Behavioural changes of the dingo (Canis dingo) after hybridisation with the feral dog (Canis familiaris) (#680)
The dingo is Australia's largest terrestrial predator; acting as an apex predator in the majority of ecosystems in which it is found. It is an important trophic regulator, usually feeding on small native rodents and medium sized macropods. Dingoes, in general, tend to exist in small packs of 3-12 individuals which they self-regulate through the exclusion of members and outsiders.
These normal behaviours change, however, when the dingo hybridises with free ranging feral domesticated dogs. With high densities of feral dogs spreading from population centres dingo populations frequently hybridise with feral dogs, adopting their behavioural tendencies in the process. Packs cease to self-regulate in size, often increasing in number exponentially. This increase in predator density leads to trophic cascading and eventually ecosystem collapse. Furthermore hybrid packs are bolder around human settlements, lack hierarchical systems and are far more likely to hunt livestock; damaging the livelihood of rural communities. In some areas of the country hybridisation has reached catastrophic levels; it is estimated that only 17% of wild dogs in Victoria could still be classified as dingoes.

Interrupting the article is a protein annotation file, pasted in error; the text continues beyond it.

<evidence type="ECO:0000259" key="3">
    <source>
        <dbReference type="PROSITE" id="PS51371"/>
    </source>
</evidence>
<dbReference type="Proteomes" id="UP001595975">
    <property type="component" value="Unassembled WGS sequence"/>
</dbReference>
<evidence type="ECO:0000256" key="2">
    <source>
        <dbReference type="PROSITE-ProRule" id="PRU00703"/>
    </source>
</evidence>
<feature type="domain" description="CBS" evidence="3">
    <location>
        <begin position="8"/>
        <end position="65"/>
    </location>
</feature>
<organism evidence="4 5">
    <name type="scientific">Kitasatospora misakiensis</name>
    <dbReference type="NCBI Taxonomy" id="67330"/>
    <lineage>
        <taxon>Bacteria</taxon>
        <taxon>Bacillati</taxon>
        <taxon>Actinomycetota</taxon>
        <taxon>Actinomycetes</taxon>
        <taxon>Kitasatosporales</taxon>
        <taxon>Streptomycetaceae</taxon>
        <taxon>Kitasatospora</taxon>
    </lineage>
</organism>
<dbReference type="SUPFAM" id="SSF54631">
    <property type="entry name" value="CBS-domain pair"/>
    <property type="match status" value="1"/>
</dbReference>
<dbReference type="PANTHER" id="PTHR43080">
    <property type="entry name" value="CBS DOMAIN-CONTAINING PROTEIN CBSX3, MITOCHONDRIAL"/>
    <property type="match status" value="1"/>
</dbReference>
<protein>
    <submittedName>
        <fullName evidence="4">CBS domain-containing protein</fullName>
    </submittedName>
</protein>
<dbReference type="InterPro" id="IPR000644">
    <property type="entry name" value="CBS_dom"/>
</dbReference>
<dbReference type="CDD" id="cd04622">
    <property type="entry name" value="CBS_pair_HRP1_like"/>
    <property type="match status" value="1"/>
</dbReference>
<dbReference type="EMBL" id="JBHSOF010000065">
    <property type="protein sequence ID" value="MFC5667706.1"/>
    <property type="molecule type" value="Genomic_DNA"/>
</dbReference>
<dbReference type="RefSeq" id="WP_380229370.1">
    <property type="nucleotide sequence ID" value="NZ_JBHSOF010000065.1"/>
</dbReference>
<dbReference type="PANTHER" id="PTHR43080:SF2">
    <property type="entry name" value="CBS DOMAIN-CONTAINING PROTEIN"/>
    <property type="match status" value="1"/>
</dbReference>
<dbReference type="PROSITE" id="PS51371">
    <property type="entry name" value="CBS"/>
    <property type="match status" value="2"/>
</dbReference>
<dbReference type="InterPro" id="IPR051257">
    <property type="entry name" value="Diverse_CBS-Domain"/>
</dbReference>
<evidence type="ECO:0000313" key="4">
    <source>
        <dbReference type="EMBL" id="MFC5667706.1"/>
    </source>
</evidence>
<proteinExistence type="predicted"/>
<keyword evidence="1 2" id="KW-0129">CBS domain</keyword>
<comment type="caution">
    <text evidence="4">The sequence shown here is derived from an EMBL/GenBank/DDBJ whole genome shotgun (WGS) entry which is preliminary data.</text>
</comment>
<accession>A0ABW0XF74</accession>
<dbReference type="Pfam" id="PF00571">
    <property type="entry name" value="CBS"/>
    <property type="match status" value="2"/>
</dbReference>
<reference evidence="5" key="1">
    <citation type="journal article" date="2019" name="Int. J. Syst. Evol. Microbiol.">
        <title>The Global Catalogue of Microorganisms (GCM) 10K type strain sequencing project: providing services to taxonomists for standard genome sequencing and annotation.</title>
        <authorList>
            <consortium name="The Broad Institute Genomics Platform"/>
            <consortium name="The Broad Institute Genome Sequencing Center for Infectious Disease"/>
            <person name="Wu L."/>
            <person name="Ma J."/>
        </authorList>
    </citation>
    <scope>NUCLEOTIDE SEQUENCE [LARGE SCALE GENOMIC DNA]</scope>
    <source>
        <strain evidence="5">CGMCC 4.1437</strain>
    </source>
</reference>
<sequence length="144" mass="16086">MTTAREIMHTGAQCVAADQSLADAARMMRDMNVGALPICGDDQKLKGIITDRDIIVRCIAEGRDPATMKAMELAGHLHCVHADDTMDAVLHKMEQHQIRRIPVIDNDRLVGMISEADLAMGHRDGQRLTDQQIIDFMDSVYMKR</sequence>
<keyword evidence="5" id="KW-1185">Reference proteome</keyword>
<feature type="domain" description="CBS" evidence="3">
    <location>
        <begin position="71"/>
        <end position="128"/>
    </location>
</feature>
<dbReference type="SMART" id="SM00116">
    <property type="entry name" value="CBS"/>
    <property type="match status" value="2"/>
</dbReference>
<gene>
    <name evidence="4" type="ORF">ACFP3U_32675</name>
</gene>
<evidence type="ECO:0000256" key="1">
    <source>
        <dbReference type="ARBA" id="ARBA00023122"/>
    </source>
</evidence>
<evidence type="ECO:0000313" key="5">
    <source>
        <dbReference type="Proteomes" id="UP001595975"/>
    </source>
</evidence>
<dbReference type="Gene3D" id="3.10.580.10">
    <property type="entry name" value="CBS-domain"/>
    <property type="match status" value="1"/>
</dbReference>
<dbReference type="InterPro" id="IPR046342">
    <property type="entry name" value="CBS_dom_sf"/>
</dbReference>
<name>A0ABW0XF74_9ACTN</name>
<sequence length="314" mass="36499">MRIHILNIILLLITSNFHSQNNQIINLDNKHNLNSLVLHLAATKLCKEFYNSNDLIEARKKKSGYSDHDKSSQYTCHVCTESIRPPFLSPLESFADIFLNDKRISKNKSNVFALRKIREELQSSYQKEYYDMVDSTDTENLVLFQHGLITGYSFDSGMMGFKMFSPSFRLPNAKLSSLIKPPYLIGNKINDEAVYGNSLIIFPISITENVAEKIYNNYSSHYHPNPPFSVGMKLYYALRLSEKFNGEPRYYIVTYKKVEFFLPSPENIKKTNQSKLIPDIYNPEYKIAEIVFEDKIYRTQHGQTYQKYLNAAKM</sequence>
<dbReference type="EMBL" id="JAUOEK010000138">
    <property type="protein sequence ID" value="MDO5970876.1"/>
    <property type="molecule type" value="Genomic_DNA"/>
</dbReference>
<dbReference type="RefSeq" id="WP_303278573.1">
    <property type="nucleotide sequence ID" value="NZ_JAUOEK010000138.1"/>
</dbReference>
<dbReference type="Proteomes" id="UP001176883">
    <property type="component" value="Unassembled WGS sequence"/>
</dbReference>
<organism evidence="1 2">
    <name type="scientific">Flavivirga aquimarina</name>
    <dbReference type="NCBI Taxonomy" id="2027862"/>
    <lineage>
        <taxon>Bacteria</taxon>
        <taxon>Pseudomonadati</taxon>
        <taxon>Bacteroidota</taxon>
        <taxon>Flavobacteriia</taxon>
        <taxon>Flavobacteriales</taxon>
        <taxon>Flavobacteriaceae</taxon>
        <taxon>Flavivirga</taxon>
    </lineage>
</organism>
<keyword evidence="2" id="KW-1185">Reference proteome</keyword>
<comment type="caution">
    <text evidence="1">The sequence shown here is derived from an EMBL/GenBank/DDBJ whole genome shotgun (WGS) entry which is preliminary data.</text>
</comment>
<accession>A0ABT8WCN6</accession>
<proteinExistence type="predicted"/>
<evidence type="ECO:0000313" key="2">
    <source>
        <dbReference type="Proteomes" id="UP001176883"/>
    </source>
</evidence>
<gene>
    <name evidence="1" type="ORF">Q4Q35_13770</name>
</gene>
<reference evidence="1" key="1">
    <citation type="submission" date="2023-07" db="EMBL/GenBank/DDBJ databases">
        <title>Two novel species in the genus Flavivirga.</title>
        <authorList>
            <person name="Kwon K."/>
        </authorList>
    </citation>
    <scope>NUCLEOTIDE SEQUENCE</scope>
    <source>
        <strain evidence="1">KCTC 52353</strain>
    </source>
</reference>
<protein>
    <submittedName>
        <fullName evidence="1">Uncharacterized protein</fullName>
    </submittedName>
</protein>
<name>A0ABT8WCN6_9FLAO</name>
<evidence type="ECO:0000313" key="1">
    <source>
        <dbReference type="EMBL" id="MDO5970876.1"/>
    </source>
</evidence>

Due to the evolutionary plasticity of canines - both behaviourally and physically - distinguishing dingoes, hybrids and feral dogs from one another is the subject of much debate. Skull morphologies, microsatellites and coat colouration have all been assessed but there is room for debate in all methods discovered so far. It is vitally important that a system be found. Dingoes are an important part of Australian ecosystems but the behavioural shifts that come with hybridisation could cause irreparable widespread ecological damage.